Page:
Why companies fire strong performers: Lessons from the New York Times’ ousted theater critic

Your time is up.
Your time is up.
Image: Reuters/Suzanne Plunkett
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Anytime an employee gets fired, there’s bound to be a lot of speculation and intrigue over exactly what went down. That goes double when the employee in question is a public figure—as is the case with the recent firing of New York Times theater critic Charles Isherwood.

Here’s what we know so far, according to an extensive report in New York Magazine. On Feb. 3, the New York Times dismissed the theater critic, allegedly because his emails showed that he had violated the venerable institution’s ethics rules. In the days since Isherwood’s termination, many in the business have weighed in on the Times’ controversial decision. Former Times editor in chief Jill Abramson, for example, sided with Isherwood, telling New York: “It’s hard for me to believe, knowing Charles as I do, that he would do something that was wrong.”

As an organizational psychologist, I’m fascinated by the lessons we can all take away from the report of Isherwood’s unexpected exit. But first, it’s important to highlight the one thing we can’t learn: What really got him fired. That holds true for your own colleagues who are unexpectedly terminated too. As much as we all desperately want to know the truth about why coworkers are let go, basic discretion—not to mention legal issues—mean that most of us never really get to know what happened.

That said, there are plenty of important takeaways from the narrative about Isherwood’s firing. Here are a few:

Don’t take a new job because you’re hoping for a different one. New York reports, “When Isherwood arrived in 2004, he was under the impression that [lead critic Ben] Brantley would soon retire.” When that didn’t happen, Isherwood reportedly grew “increasingly, vocally frustrated” with his second-string status.

I can’t tell you the number of times I’ve seen employees accept new positions with similar expectations about rapid promotion—only to have their hopes dashed. The lesson here is clear: If you feel you’re overqualified for or are uninterested in doing the job you are hired to do, don’t take it.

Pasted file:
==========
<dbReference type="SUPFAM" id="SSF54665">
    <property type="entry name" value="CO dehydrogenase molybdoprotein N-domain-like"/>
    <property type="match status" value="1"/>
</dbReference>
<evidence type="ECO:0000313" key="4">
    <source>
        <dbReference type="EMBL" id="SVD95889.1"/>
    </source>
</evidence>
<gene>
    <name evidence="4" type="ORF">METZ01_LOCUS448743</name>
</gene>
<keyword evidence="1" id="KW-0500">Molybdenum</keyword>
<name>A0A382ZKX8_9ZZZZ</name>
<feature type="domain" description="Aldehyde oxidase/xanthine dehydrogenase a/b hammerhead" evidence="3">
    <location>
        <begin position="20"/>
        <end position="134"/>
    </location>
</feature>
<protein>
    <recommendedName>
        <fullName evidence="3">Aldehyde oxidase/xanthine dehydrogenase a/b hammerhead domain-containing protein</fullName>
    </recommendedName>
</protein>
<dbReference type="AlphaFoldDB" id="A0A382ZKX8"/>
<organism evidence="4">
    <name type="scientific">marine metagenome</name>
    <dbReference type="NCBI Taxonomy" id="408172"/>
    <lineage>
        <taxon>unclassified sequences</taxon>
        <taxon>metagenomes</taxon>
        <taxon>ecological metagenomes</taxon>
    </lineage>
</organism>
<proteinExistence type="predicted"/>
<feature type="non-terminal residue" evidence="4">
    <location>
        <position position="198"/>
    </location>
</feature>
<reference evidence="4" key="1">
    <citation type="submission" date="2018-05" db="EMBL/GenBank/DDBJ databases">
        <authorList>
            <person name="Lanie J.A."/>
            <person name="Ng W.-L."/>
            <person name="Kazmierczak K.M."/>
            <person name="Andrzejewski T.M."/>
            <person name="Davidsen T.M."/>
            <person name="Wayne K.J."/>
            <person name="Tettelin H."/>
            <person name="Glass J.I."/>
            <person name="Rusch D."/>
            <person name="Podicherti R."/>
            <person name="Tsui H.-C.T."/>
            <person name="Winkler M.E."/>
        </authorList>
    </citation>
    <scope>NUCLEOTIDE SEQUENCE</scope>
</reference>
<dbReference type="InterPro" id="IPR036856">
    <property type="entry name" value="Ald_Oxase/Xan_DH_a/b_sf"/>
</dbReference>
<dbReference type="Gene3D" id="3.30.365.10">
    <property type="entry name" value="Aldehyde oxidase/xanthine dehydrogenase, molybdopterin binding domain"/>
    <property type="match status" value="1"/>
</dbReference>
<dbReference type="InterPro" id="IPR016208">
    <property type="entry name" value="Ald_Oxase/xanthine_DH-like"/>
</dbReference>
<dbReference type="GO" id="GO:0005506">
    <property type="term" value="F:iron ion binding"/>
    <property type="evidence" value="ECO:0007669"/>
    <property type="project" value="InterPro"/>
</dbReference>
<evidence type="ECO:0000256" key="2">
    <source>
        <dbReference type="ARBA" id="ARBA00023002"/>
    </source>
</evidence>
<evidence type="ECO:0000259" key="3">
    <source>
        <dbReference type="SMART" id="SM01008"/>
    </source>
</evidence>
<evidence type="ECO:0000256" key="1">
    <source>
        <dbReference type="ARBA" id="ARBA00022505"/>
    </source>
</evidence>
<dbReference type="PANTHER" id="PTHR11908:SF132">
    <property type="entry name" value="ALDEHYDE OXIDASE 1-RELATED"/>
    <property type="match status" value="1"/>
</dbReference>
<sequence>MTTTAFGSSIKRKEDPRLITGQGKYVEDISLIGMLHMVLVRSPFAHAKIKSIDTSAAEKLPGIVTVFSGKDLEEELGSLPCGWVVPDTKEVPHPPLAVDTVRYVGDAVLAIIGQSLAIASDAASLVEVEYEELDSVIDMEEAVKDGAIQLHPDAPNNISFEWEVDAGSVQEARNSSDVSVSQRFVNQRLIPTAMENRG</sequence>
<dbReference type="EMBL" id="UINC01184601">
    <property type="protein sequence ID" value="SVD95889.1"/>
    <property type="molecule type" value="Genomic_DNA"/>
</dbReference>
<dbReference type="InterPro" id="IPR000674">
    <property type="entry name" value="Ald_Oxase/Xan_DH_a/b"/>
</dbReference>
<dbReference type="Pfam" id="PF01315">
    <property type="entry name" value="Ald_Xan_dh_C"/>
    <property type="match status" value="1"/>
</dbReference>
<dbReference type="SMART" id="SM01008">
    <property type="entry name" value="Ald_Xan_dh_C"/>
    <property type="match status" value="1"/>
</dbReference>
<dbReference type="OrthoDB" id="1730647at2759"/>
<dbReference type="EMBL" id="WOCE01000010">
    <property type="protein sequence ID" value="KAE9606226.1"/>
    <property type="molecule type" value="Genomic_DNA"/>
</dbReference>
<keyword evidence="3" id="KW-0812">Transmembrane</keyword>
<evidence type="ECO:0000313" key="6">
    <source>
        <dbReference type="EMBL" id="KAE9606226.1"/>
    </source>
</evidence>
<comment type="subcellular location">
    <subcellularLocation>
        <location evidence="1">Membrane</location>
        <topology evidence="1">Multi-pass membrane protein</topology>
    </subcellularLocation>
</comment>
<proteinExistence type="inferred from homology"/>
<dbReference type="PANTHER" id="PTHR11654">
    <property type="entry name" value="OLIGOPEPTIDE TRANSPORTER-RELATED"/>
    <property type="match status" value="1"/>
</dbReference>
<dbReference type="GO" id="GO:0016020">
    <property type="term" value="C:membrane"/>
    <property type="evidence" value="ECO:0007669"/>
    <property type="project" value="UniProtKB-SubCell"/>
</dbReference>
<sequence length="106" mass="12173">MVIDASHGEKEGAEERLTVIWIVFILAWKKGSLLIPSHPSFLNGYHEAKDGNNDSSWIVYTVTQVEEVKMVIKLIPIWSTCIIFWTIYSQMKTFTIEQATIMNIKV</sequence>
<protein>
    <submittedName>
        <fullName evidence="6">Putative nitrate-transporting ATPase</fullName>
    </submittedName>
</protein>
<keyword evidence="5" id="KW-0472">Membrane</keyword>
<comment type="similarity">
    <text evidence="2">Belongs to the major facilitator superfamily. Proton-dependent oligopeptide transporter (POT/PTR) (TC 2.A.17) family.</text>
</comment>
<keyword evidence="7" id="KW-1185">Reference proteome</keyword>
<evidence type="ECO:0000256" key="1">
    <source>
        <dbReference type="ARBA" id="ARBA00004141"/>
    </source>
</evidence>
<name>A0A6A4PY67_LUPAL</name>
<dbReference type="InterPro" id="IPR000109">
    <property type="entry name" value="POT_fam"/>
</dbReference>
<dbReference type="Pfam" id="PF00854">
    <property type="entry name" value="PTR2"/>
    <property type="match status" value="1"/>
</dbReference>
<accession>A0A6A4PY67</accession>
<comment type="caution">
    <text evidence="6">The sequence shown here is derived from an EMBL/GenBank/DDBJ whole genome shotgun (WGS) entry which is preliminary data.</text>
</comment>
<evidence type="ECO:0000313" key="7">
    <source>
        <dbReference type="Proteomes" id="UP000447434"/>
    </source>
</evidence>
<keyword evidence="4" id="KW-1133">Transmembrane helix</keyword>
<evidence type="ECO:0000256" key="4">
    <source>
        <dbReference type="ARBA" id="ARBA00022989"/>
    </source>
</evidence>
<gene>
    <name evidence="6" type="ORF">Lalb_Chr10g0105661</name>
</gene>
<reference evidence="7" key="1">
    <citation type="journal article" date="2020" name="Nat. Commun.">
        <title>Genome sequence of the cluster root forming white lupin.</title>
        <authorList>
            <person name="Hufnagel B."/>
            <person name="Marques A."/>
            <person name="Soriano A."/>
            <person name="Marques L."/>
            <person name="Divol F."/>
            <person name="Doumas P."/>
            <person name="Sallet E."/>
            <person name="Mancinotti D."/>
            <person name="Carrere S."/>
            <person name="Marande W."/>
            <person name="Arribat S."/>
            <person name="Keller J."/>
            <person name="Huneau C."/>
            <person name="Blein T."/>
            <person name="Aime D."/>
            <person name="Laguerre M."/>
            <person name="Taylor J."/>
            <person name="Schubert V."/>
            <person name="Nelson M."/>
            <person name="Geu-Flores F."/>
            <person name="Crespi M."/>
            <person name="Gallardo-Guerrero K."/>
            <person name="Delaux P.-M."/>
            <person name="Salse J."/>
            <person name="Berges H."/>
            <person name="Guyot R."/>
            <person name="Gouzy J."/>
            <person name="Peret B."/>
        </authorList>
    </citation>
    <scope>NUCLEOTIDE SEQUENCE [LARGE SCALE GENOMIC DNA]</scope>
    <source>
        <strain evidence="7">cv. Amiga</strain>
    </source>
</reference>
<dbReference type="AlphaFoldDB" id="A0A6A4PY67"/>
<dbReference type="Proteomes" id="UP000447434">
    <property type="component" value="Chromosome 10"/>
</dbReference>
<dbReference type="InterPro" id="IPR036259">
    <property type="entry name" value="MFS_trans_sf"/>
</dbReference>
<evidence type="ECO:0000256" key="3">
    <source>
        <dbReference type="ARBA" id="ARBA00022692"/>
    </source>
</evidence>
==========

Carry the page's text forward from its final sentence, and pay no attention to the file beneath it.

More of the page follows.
Being a strong performer doesn’t mean you’ll get away with negativity. The powers that be seem to agree that Isherwood was very good at his job. But being good at your job doesn’t always make up for being costly to your organization in other ways. The story mentions that Isherwood had recently had tiffs with his editor, posted a sarcastic message about Times coverage of the arts to Facebook, and repeatedly (publicly) disparaged Brantley. This kind of attitude may get you turfed, no matter how good you are.

Bosses appreciate some competition among employees—until they don’t. If there is one thing that is undisputed in this case, it’s that the relationship between Isherwood and Brantley was nasty, to the point that Isherwood was slagging Brantley publicly while participating in a panel discussion. That’s bad form. But some speculate that the Times liked the rivalry between the critics and the motivational effect it had on performance.

This is another good lesson. Beware when your boss pits you against a teammate, hoping that the competition will bring out the best in you both. Bosses are fickle. The same boss that stoked the fires may turn on you for having crossed some previously undisclosed line. You’re wise to resist the temptation to see your coworkers as rivals, and instead form alliances that will help you both succeed.

Change with the times (and the Times). Isherwood was reportedly frustrated that the space in the Times devoted to theater critique was dwindling. Recently, he took to Facebook to publish a review that didn’t make the paper. His post was accompanied by a sarcastic note reading, “This may never see print, welcome to the new world of the New York Times.”

Resisting unwelcome changes in your company and your industry is tempting—but futile. Know that whatever you’re upset about, your boss is probably already losing sleep over the end of the good old days. The minute you chastise your boss for the difficult choices he or she is forced to make, you become a liability. If you want to make yourself indispensable, find ways to help your boss cope and adapt, rather than protesting the march of time.

With all this in mind, it’s worth noting that the Times is extremely cautious about firing employees. Most organizations don’t set the bar so high before letting people go—which means that any one of these mistakes could be taken as sufficient to justify a termination. Consider yourself forewarned.